A priest of the Orthodox Church in America told court he kept quiet for more than 20 years about allegations another priest had abused two young boys in Winnipeg.
Father Steven Kostoff testified Wednesday the mother of the alleged victims of sexual assault by Seraphim Storheim told him in 1987 Storheim had wronged her boys, but he did nothing about her concerns.
"I was quite stunned, quite dumbfounded," by the allegations, Kostoff said, but added he decided to stay quiet about the matter.
Storheim is charged with two counts of sexual assault involving two 11-year-old brothers in his home in Winnipeg during the summer of 1985. He pleaded not guilty to the charges when the trial began Monday.
Storheim was the parish priest at Holy Trinity Sobor Orthodox church on Manitoba Avenue at the time. He had befriended the boys' family while he served at another parish in another community.
Storheim today is an archbishop with the Orthodox Church in America, which has historical ties to the Russian Orthodox Church. He had been the most senior cleric of his church in Canada when the charges were laid in the fall of 2011, holding the title of Archbishop of Ottawa and Canada. He was subsequently suspended from that post pending the outcome of the criminal charges and a church investigation.
Crown counsel Breta Passler wrapped up her case Wednesday.
Before the trial proceeds further, Justice Chris Mainella must decide whether the evidence given by each brother during hearings this week can be used in support of the charges against Storheim.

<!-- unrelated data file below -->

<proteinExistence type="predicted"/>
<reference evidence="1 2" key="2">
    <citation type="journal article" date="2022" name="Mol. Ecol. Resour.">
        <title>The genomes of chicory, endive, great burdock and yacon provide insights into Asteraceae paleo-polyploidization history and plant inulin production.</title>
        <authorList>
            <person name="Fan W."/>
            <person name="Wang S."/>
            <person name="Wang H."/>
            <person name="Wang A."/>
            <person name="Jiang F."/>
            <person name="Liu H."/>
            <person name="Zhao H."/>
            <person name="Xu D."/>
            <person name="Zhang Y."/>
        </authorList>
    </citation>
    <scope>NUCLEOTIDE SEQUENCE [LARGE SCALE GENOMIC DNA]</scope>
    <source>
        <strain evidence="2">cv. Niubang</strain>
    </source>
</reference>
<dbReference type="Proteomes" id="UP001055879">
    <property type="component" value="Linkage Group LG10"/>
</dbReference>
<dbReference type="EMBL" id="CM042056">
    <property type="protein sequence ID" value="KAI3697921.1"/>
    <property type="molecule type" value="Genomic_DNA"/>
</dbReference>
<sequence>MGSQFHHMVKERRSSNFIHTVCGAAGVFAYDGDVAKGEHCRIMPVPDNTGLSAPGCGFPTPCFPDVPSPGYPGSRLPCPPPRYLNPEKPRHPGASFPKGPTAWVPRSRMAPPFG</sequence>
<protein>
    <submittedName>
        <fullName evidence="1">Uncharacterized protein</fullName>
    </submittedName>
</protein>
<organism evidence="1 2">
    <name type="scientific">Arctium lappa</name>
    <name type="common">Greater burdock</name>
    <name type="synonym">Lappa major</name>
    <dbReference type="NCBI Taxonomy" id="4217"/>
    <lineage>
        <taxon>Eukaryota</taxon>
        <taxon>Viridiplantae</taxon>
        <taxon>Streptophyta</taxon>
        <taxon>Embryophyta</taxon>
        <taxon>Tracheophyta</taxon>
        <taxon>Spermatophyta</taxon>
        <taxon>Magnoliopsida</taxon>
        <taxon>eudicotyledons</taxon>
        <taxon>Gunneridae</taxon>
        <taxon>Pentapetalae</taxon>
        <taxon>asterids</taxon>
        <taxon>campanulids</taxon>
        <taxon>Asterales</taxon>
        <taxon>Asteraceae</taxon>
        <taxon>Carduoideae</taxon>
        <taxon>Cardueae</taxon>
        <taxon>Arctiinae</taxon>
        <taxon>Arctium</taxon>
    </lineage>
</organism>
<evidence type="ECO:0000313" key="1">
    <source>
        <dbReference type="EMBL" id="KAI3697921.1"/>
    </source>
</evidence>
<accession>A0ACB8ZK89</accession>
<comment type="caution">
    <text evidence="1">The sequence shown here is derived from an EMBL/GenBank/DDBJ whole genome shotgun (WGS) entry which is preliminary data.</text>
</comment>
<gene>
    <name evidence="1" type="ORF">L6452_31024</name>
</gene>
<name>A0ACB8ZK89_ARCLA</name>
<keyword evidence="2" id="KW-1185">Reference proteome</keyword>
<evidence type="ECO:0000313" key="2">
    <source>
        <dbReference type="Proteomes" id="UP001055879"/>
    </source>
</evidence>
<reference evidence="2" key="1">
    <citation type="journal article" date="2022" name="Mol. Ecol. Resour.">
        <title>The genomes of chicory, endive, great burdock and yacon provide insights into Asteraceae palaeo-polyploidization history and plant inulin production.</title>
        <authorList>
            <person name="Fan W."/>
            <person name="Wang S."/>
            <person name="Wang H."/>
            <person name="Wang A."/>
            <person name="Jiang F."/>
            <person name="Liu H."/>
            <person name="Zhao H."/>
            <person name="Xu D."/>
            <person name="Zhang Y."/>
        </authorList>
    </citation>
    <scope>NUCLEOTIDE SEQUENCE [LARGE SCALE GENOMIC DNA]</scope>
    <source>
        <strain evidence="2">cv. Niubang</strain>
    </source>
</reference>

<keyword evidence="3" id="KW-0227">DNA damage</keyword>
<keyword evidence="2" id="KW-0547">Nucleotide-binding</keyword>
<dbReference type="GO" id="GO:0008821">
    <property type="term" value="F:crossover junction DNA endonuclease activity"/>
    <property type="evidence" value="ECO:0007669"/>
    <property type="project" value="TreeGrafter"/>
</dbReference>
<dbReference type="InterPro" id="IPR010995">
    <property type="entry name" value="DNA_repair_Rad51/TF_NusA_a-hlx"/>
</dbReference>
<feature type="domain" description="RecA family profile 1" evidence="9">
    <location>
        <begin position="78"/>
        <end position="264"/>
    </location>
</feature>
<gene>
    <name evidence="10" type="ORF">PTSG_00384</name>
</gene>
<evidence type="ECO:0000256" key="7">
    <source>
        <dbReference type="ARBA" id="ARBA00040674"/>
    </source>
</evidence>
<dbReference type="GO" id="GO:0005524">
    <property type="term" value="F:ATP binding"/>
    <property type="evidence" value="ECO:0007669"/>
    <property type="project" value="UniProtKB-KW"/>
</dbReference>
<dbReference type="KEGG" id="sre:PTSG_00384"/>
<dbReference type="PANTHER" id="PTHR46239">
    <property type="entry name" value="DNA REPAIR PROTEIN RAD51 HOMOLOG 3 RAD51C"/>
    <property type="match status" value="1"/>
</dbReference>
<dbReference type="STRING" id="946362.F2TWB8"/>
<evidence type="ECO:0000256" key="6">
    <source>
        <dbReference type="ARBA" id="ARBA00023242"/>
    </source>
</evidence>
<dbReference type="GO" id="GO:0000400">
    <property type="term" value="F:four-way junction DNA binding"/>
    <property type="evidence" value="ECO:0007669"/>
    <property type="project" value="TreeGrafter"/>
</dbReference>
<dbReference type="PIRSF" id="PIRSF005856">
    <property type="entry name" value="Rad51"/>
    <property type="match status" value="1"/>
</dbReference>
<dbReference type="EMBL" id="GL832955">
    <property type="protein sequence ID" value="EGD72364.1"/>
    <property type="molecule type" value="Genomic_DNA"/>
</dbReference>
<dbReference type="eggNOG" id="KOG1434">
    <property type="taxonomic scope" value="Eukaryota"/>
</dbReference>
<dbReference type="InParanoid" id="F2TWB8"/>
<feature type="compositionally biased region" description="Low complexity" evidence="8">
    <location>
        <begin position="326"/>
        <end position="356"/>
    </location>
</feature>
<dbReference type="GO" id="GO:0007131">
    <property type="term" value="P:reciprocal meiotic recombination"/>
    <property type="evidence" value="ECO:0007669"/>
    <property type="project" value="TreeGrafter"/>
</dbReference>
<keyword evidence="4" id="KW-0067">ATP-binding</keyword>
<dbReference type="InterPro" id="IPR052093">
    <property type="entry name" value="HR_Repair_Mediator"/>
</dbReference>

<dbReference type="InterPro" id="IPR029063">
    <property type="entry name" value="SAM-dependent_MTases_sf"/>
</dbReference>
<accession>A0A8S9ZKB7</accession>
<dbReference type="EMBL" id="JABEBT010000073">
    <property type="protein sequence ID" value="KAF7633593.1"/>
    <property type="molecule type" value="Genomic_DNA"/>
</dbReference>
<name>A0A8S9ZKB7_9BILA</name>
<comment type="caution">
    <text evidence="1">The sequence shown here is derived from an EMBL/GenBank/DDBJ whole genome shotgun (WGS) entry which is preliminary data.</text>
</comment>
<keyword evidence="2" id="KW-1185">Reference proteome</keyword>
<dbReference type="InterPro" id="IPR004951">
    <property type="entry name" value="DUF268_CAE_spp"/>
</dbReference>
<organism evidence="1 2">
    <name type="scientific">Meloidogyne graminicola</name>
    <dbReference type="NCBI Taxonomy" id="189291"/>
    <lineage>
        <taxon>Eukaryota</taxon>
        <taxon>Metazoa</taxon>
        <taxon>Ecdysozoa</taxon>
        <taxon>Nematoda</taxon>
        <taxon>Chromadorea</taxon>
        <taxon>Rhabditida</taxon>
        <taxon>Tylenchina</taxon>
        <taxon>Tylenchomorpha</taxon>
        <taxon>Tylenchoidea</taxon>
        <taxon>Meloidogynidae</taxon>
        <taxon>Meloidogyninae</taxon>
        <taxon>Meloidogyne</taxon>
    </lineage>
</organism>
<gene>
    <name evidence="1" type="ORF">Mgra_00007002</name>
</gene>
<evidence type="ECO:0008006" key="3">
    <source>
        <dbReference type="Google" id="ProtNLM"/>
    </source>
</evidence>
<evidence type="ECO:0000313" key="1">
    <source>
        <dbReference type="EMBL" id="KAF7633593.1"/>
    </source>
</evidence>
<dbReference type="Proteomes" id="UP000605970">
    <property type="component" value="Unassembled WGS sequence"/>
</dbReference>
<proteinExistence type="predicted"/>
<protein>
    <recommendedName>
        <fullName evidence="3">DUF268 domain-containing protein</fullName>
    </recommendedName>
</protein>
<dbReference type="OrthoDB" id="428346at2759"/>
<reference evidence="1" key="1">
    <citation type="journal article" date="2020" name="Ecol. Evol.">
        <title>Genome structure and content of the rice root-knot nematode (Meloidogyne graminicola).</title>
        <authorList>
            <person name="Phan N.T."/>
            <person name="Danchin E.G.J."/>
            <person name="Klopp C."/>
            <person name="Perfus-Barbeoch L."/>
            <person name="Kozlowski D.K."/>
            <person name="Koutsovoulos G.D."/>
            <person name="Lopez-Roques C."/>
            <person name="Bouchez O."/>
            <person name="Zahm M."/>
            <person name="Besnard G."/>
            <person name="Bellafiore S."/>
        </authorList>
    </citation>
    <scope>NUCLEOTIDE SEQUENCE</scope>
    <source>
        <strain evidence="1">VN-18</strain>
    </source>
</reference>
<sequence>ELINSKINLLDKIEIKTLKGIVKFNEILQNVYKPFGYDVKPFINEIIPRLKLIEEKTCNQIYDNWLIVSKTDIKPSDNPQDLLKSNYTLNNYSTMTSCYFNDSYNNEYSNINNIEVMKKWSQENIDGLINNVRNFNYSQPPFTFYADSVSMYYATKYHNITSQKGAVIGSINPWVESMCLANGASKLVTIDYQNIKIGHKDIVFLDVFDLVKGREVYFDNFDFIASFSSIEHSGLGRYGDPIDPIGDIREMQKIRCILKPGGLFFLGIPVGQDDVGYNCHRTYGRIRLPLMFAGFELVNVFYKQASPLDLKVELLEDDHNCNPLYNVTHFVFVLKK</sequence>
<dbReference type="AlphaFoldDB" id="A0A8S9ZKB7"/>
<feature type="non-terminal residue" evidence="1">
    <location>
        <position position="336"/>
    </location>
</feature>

There is also a possibility defence counsel Jeff Gindin will make a motion that the two charges should be conducted as separate trials.
The trial resumes Friday morning.
Kostoff said the boys' mother showed him a handwritten letter allegedly penned by Storheim, who did not admit to any sexual impropriety with her sons. Kostoff said he read the letter, adding it had an apologetic, defensive tone. At the conclusion of the letter, Kostoff said Storheim wrote he overstepped some boundaries with the boys by teaching them about adult things.
Kostoff said when the boys' mother contacted him in 1987, sexual abuse was still a taboo subject and his church did not have a policy on it. "I didn't know quite what to do," he testified, adding he decided to keep quiet, "much to my deep regret."
Kostoff said he began to feel guilty about his silence as news reports surfaced in the late 1990s about sexual abuse by priests. In October 2008, Kostoff said he felt compelled to reach out to the family.
"Over the years, I felt very conflicted about (my silence)," Kostoff said. "I realized I owed this family. I had to call the family. I had to apologize to them."